Wednesday, 4 June 2014

Changing an autistic kid's room....lesson learned.

May look random but it was perfectly placed by a 3 year old and with reason. :-) Photographed by Keltanys.

Well, I learned something new about my Keltanys yesterday. He doesn't deal well with change. I guess that shouldn't surprise me really. Most kids on the spectrum don't deal with it so well. I also should have known, he is my kid and I don't deal with change well either.

I remember when we started to set up the bedroom for bringing Keltanys home from the hospital. I felt a bit of grief and just icky about the way things were changing so fast. It bummed me out. Kinda the same way I feel when someone springs a surprise visit on me or when plans change to quickly. It takes me a minute to adjust.

My son deals with it on a bigger emotional level. So, the story starts with stepping on a smurf. I was less than happy about the state of his room. He likes to make pockets of nests everywhere and often times if you move something in them while he's looking, he gets upset and puts it back. So, after stepping on jokey smurf I decided that it was time to clean his room and make it so that if he wanted his toys he needed to ask us for them. Mistake number one.

Regular toys that he has made friends don't take away.

So, we cleaned his room and got rid of some stuff that we know he doesn't play with anymore and put everything away. Unfortunately, where we had originally placed his toy ottoman was in a blind spot so he couldn't even see the thing. All the while he was at his Aunties not able to be part of the transition. Mistake number two. For me if something's changing I like to be able to see it happen or be the cause of the change, or be the organizer of it. I don't know what I was thinking not making him apart of it.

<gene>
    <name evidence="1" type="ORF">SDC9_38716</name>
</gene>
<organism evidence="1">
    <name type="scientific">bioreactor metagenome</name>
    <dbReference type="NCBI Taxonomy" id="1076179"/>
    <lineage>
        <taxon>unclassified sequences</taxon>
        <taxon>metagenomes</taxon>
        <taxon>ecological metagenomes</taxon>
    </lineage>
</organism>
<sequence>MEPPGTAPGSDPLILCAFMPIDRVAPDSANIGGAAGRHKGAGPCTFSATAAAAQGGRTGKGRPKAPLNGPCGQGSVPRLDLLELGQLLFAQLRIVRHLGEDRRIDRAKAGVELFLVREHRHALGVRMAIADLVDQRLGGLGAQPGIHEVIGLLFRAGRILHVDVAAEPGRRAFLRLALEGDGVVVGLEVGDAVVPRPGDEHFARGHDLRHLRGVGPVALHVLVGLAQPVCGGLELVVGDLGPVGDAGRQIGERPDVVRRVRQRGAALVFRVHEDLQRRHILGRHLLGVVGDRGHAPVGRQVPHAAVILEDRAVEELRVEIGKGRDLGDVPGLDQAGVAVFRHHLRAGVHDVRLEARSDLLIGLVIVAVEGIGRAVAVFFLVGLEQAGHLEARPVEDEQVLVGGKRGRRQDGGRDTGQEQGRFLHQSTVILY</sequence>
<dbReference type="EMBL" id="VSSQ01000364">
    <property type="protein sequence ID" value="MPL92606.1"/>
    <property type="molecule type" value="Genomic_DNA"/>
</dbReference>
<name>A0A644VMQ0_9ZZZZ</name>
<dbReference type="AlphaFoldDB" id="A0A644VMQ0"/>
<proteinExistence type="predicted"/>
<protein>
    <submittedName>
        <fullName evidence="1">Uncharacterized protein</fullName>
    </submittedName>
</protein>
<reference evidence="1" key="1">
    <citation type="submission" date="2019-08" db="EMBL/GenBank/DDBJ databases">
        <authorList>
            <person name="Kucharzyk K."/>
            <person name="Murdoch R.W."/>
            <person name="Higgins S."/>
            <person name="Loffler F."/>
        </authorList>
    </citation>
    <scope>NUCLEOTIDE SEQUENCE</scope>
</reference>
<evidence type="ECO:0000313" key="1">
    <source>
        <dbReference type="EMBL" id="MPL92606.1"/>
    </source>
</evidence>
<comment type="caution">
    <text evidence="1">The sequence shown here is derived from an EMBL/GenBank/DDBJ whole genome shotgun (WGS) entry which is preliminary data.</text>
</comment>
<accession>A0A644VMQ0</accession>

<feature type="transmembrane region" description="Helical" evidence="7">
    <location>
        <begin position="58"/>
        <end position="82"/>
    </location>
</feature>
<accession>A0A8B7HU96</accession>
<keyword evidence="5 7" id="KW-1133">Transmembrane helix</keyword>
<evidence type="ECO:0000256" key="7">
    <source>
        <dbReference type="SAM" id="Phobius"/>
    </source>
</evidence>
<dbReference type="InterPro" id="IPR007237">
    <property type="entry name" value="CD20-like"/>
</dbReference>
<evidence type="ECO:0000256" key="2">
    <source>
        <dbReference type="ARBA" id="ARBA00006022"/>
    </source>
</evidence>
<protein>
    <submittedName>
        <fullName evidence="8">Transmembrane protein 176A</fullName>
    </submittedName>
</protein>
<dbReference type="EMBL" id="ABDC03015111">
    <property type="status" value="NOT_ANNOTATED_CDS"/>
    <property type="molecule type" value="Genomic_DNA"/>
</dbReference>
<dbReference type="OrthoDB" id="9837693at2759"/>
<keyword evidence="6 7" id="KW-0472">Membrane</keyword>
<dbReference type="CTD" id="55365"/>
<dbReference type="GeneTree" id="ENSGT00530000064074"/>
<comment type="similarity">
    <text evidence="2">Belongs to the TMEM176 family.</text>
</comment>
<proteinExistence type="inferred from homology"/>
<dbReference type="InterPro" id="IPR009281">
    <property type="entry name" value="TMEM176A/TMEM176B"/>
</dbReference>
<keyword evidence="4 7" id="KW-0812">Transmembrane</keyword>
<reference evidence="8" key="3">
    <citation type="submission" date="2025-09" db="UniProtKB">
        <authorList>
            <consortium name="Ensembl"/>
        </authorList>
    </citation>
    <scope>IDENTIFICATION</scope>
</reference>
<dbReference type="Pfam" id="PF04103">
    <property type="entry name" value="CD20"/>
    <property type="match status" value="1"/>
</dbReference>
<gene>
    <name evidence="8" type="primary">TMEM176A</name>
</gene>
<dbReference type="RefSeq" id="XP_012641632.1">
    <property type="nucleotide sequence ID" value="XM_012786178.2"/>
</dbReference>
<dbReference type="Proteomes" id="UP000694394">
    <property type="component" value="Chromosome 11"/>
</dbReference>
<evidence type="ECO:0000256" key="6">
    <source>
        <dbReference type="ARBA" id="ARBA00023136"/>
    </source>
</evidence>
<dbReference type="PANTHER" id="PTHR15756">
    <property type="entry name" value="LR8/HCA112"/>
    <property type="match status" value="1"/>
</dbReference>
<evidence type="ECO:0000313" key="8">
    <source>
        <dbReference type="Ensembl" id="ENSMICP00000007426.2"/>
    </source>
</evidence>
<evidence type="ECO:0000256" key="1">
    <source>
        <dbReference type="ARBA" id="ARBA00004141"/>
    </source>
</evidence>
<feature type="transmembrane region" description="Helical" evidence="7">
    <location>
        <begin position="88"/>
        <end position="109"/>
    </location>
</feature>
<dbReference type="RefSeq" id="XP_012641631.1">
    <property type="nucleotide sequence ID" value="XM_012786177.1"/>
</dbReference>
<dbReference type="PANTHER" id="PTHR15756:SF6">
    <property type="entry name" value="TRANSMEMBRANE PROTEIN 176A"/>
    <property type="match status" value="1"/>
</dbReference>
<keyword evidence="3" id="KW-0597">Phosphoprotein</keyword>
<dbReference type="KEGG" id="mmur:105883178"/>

Anyway, we brought him home and he seemed ok that night but when the next day came we saw a vast change in behavior. He was super sensitive. Would cry if you looked at him funny and all the while would be in his room making a nest of the few items available to him.

And today has been even worse. When a change happens my son feels like he's lost some control since he doesn't process change very well yet. And I think he knows that in some small way. He'll sit there and be super upset if things change to fast that he just wants the person with him to be still as possible unchanging, unmoving, quiet and without will. Well, he's been mad at me for everything today. And when we were at therapy appointments today for him he let them know how upset he was. I cried a little with him knowing how hard it must be to be so little and feel like the world is falling apart. My heart kept breaking every time he wanted to see people be still and quiet. And it dawned on my quickly that if we are to make changes to his world we have to do 2 things

1. Have him help.
2. Keep something as a constant. Something that will always remain in his foundation so that when something changes he still has something to hang onto in the roller coaster of change.

So, lesson learned. We've given the toy ottoman back with the stipulation that he picks everything up when he's done. So far so good.

My heart still breaks thinking about it but I know for next time right. This has made me question some things regarding my going back to school. I think it might be OK for two years, but, a whole seven years with the intensity of the last five will be over the limit of time I'm willing to spend sporadically away from him. So, much needs to be thought of when it comes to getting him ready for this world. I'd rather spend my days getting to know every aspect of my Keltanys than go further into debt, and the other stresses that we create for ourselves.

Anyway, plans are under review and I have learned that change isn't easy for my boy. Better now than never!

Thanks for reading.

Always with Gratitude,
Amber Jones

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